Conservation biology has long been held as a crisis discipline. We work hard for modest gains, and setbacks are the norm. But every once in awhile, evidence that blood, sweat, and tears expended for the perpetuation of Earth’s biodiversity effects positive change, and that is worth celebrating.
From 2008 to 2015, I worked for the U.S. Fish and Wildlife Service. During my last year with the agency, and because of my dissertation research on amphibian disease and my years of regulatory experience with an endangered salamander species, I was asked to join a team of agency scientists to write a Lacey Act rule that would list certain salamander species as injurious.
This was a necessary step because a new, highly deadly fungus had just been discovered. This fungus (Batrachochytrium salamandrivorans, or Bsal) had laid waste to a salamander species in the Netherlands, and it was--and still is--spreading. As a nation, the U.S. is home to the greatest number of salamander species on the planet. If Bsal arrives here, it could result in the next amphibian apocalypse. The director of the U.S. Fish and Wildlife Service at the time, Dan Ashe, was inundated with phone calls, emails, letters, and social media posts asking him to do something to protect U.S. salamanders from a Bsal invasion. What ensued was one of the most rapid actions by the agency I’ve ever witnessed.
Dan Ashe told his staff to make it happen—and we did. Our team was assembled with fisheries and disease biologists, an economist, Lacey Act experts, and an expert on disease in amphibian trade. We had strict, short deadlines. Because we were working from different locations across the country, we had regular conference calls to monitor our progress. The work was given top priority over other projects. My colleagues and I cancelled vacations and worked long hours to pull it together.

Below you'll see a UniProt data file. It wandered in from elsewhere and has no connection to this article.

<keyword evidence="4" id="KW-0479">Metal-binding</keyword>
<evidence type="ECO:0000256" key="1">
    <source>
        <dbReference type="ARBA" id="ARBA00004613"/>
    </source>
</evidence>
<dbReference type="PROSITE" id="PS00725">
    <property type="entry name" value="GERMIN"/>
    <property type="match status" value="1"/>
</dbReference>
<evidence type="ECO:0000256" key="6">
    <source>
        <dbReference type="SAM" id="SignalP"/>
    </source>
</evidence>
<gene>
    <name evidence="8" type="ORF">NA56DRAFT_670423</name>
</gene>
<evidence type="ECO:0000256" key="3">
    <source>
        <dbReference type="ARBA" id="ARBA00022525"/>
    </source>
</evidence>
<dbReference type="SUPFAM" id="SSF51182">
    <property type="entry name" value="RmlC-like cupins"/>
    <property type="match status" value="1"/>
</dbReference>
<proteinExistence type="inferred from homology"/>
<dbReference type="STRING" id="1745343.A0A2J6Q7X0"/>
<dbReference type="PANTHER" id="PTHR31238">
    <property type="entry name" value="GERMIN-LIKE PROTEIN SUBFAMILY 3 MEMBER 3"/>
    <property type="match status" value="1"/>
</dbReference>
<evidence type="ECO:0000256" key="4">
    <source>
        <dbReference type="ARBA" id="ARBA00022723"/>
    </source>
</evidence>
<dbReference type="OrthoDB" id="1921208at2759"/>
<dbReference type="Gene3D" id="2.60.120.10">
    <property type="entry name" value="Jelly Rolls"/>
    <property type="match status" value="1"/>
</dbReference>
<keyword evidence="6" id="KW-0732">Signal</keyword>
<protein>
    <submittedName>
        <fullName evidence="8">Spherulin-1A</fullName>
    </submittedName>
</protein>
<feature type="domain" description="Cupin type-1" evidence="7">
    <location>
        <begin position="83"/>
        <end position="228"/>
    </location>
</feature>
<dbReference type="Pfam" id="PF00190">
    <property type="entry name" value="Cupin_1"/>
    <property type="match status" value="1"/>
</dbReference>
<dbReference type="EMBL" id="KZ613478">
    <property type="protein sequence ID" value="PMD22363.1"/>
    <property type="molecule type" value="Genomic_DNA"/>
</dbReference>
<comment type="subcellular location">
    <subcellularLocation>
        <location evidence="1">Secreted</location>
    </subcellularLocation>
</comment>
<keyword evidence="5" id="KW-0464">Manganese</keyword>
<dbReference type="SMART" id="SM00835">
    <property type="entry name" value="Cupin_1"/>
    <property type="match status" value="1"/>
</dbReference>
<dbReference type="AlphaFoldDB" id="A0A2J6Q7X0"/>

On January 13, 2016, the Service published the Lacey Act rule, listing 201 salamander species as injurious. The rule bans the importation and interstate transport of these species, which, it was hoped, would stop or slow the spread of Bsal.
The effort was lauded by conservation groups. The agency braced for backlash from the amphibian pet trade industry, but none came. Salamander keepers generally thought the rule was a good idea, and some even capitalized on the opportunity to start marketing their salamanders as “Bsal free”.
The rule is a start, but will it work? Some think it is only a matter of time before Bsal makes it past U.S. borders anyway. This may be; but this week, a report published in Nature revealed that as of yet, no Bsal has been found in captive U.S. populations, and credits the Lacey Act rule with this good news. The researchers received over 600 swab samples of 65 species by mail from captive salamander owners. According to the report, the Lacey Act rule reduced captive salamander imports to the U.S. by over 98%, significantly reducing the risk of Bsal spread. This is big news, even to those who don’t necessarily follow amphibian disease trends like I do.
There is still more work to be done. Agencies and research groups continue to monitor for Bsal in the wild so that they can try to stem the tide if and when Bsal arrives. In the meantime, the support for the Lacey Act rule has been overwhelmingly positive. For an agency whose actions are continuously being litigated by those who think that the agency is regulating too much, and conservation groups who think that the agency is regulating too little, the public support for the Lacey Act rule is nothing short of groundbreaking. Thank you, Dan Ashe, and thank you to all of the individuals and conservation organizations that spoke up and requested action be taken on behalf of our nation’s amphibians.